Group B case 2000- children who had dwarfism were involved in clinical trials in 1977. Injected with growth hormone. Later discovered this could infect the children with mad cow disease. Children claimed for psychiatric damage for fear of contracting disease.
This was a fear that most would suffer, particularly given the media coverage. They were allowed their claim as this was reasonable.
Novus Actus Interveniens- If the chain of causation breaks as a result of an unforeseeable act by the claimant or a third party, D will not be liable for the full extent of the injuries.
Hyde v Tameside 1981- goes to hospital with a shoulder injury. He starts to get depression, thinking the injury is really bad. Attempts suicide by jumping out of window and is seriously injured. Trial judge said should be liable as they should've been on notice and didnt break chain. CoA said suicide was too remote and NAI. They weren't aware of the extent of depression. Denning was against recognising suicide as an NAI but in this case he broke the chain.
Wright v Cambridge Medical Group also.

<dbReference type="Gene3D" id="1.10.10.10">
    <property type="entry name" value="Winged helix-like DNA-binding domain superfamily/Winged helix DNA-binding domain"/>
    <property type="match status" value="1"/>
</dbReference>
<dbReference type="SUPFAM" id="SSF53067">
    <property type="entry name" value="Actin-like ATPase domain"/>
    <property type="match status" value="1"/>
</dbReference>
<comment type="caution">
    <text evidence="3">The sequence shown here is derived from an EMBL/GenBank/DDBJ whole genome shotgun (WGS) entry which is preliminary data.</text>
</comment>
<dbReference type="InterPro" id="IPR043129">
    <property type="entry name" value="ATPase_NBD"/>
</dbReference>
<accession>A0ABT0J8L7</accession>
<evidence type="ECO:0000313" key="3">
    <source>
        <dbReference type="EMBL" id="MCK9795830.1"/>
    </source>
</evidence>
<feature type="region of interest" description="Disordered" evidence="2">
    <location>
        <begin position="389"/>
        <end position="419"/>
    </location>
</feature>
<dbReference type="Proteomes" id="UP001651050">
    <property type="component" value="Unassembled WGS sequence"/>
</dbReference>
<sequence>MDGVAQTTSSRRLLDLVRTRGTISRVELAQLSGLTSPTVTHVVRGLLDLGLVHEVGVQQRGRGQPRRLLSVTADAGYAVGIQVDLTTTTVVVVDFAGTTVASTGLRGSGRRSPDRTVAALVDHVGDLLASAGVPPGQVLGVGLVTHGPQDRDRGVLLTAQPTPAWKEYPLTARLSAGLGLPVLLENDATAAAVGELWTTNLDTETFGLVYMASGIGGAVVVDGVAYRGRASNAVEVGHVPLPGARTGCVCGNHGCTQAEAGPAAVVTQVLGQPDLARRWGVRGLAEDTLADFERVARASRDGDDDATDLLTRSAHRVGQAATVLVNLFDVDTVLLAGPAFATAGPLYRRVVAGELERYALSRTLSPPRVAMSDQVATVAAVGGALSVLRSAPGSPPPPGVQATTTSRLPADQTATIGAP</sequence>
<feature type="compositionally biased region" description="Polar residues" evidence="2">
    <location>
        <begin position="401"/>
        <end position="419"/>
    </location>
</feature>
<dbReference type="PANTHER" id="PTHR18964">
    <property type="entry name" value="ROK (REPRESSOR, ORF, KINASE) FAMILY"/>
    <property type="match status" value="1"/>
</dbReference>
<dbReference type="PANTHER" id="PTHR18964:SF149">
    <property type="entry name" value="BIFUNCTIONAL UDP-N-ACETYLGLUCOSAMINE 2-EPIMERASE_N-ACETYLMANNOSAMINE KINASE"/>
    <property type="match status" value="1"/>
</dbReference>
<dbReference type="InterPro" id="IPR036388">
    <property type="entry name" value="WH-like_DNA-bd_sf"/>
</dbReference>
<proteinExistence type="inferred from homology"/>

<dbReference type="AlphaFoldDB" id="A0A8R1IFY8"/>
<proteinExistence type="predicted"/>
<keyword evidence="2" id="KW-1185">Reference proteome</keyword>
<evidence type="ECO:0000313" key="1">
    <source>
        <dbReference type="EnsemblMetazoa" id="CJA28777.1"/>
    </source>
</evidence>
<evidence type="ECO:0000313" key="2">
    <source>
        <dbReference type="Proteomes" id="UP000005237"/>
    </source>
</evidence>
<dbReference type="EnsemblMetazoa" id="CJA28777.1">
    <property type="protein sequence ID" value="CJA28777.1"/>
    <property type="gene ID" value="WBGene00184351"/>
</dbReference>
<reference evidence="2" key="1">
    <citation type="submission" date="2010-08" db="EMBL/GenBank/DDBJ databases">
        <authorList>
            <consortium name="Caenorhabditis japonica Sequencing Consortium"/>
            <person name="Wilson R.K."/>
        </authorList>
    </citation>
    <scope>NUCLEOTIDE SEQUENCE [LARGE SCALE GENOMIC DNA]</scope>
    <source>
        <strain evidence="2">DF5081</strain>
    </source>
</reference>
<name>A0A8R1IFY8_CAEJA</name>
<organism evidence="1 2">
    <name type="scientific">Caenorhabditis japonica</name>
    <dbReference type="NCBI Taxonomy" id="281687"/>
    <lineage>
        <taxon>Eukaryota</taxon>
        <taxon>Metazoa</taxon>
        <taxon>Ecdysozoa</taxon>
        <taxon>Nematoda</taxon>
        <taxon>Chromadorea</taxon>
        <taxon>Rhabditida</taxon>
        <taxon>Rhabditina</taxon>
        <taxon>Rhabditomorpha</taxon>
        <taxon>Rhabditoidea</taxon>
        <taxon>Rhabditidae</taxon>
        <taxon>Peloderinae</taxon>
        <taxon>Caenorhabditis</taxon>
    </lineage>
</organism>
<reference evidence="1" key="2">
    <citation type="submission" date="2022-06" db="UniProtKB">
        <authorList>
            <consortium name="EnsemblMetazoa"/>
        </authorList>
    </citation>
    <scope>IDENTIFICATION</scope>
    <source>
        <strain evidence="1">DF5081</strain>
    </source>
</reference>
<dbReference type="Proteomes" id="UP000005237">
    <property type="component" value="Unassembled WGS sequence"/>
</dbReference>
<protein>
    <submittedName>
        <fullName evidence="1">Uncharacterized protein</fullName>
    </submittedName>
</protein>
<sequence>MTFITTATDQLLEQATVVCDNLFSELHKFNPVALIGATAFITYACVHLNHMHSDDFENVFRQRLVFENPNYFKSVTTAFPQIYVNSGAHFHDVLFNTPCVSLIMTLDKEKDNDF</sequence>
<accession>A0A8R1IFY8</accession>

Contributory negligence- St George v Home Office 2008- prisoner was a drug addict and alcoholic. Suffers from withdrawal and has a lot of seizures. Placed in a top bunk and has seizure, falls out and suffers severe head injuries and brain damage. Trial judge said he was contributory negligent as he was a drug addict. He reduced the damages but only by 15% (the same as not wearing a bicycle helmet.) The CoA said they shouldnt take into account the alcholism, and drugs. The prison guards were there to help. Not contributory negligence.
Illegality- Clunis v Camden HA 1998- he had a mental problem and they let him out of hospital. He killed someone and claims he shouldnt have been allowed out. There is a statutory duty under Mental Health Act saying they dont owe a duty to every patient. Defendant could have a defence of illegality. He cannot profit from his crime.
Remoteness/legal causation needs to be mentioned but not lots of detail needed.
Jones v Royal Wolverhampton 2015- similar case to the seminar question.